Massachusetts Hockey Hall of Fame to Induct Bruce Landon
SPRINGFIELD — Springfield Falcons Director of Hockey Operations Bruce Landon will be recognized for his accomplishments and contributions to hockey in Massachusetts with an induction into the Massachusetts Hockey Hall of Fame today.
Landon has a strong history with hockey in the Springfield area. He first came to Springfield in 1969, where he made his American Hockey League debut as a goaltender with the Springfield Kings. The Kingston, Ontario native spent the 1969-70, 1970-71, and 1971-72 seasons with the Kings. He appeared in 15 regular-season games when the team won the Calder Cup in 1971. From 1972 to 1977, Landon split time with the New England Whalers of the WHA, the Cape Codders of the NAHL, and the Jacksonville Barons and Rhode Island Reds, both of the AHL. He returned to Springfield for his final professional season with the Indians in 1977.
Following his retirement, Landon remained involved in local hockey. He held various positions within the Indians front office and was part of the organization during its 1990 and 1991 Calder Cup victories. In 1994, Landon helped found the Springfield Falcons franchise, which is entering its 21st season.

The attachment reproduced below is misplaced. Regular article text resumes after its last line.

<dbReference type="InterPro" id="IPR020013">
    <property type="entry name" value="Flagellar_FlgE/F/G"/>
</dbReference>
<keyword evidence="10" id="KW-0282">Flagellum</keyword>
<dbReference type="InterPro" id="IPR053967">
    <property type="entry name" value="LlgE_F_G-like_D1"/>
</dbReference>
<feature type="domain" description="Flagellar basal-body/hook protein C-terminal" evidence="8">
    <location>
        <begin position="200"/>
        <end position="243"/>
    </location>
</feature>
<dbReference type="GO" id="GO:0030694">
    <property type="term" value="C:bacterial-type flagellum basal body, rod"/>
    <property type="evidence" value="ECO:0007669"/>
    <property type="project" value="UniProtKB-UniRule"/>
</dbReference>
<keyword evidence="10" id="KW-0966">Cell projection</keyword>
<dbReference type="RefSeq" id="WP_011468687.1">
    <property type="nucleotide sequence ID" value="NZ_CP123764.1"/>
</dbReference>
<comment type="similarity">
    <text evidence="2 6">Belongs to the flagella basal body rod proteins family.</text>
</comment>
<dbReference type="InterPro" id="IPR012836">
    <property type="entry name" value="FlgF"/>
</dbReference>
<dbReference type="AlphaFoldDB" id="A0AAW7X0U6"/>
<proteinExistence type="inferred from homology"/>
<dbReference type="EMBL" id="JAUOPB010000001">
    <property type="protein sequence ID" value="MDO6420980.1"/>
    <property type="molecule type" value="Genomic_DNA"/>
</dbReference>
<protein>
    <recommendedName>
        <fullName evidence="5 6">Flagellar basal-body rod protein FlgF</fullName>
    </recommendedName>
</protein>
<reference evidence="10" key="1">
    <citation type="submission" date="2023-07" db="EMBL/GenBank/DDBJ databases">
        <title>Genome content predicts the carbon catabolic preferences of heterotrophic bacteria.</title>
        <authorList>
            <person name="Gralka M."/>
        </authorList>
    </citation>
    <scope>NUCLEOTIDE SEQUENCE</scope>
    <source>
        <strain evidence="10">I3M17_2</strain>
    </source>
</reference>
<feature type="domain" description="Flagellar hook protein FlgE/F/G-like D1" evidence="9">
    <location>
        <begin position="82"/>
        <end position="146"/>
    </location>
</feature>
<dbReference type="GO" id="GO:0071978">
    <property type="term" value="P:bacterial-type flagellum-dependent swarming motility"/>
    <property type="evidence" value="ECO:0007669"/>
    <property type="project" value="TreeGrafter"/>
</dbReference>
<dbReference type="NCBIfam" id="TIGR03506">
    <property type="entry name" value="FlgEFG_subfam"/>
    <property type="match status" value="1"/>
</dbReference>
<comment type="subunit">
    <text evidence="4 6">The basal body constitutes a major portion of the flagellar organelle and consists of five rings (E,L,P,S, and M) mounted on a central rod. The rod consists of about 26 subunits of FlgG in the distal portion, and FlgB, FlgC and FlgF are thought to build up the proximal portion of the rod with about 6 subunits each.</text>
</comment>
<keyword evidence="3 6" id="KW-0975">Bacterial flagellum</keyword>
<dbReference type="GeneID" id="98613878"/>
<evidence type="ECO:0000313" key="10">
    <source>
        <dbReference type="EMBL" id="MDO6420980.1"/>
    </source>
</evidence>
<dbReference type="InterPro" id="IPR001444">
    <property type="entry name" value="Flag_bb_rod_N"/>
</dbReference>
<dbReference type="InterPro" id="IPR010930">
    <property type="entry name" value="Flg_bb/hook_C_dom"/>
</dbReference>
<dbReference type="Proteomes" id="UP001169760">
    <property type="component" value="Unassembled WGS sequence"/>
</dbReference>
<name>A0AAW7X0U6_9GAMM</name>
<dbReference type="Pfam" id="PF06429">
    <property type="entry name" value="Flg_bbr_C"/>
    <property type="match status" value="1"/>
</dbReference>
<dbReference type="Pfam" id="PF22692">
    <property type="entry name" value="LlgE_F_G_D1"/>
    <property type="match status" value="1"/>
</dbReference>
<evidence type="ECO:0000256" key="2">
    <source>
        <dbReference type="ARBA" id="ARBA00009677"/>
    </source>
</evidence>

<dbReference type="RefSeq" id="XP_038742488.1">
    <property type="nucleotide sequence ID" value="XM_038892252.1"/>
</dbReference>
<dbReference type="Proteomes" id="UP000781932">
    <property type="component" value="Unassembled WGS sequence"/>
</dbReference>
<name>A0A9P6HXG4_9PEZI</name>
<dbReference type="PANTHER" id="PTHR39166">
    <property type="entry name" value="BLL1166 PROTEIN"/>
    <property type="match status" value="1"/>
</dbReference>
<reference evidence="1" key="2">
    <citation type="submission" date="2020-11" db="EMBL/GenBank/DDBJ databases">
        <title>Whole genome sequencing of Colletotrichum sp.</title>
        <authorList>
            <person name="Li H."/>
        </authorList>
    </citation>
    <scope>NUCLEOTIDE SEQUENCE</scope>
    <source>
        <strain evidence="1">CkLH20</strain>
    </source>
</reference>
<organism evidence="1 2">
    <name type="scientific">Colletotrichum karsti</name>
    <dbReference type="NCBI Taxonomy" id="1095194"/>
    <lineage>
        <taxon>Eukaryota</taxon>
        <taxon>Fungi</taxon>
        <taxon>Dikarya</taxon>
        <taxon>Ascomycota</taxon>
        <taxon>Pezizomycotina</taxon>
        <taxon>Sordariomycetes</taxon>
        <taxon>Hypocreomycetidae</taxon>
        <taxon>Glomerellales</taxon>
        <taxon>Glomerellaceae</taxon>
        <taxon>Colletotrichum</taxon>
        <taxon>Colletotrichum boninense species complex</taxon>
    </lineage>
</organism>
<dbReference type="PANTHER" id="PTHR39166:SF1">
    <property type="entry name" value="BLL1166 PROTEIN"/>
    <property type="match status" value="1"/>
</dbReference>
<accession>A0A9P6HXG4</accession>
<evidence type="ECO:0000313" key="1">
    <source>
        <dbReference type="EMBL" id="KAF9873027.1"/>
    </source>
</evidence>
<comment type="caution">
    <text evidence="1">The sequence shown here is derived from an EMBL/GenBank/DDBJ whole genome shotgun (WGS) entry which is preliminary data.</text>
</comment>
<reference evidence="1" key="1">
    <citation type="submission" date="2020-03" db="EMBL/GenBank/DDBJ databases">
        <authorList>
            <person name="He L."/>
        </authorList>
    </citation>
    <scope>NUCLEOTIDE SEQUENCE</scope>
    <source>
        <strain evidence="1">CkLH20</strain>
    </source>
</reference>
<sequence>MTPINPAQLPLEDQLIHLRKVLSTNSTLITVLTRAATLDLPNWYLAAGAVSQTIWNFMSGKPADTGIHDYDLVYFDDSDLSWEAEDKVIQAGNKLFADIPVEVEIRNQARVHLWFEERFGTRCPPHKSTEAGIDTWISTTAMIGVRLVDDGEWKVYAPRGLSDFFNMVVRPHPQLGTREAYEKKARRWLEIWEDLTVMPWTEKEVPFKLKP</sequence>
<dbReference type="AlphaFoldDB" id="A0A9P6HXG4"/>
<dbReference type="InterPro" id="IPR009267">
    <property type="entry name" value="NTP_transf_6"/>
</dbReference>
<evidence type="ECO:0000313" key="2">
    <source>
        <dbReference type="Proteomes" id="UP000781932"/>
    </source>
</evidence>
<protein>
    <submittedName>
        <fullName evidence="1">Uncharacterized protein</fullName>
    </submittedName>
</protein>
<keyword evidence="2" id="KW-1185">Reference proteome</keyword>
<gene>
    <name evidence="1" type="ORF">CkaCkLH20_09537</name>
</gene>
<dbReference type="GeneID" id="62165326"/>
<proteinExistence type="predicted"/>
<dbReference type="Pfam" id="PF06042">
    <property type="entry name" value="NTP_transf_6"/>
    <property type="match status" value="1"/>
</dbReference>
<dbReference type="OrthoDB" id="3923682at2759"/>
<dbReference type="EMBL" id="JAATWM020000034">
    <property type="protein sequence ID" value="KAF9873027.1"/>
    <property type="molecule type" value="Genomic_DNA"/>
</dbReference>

The 20th annual induction ceremony and dinner will be held at the Montvale Plaza in Stoneham at 6 p.m. Along with Landon, Jack Kelley, Edward “Ted” Cunniff, George Owen, Ed Barry, and Bernie Burke will be part of the 2014 class. Veteran sports broadcaster and 2008 Massachusetts Hockey Hall of Fame inductee Dave Shea will serve as the master of ceremonies.
Inductees to the Massachusetts Hockey Hall of Fame are chosen on the basis of accomplishments in the game of hockey, sportsmanship, character, and contributions to teams or organizations in college, amateur, or professional hockey, or on international teams representing the U.S. Each nominee must have distinguished himself or herself by exceptional performance and outstanding character reflecting favorably upon the game of hockey in Massachusetts, and be in good public standing in the community, an appropriate role model for young hockey players, and an exemplary representative of the game of hockey.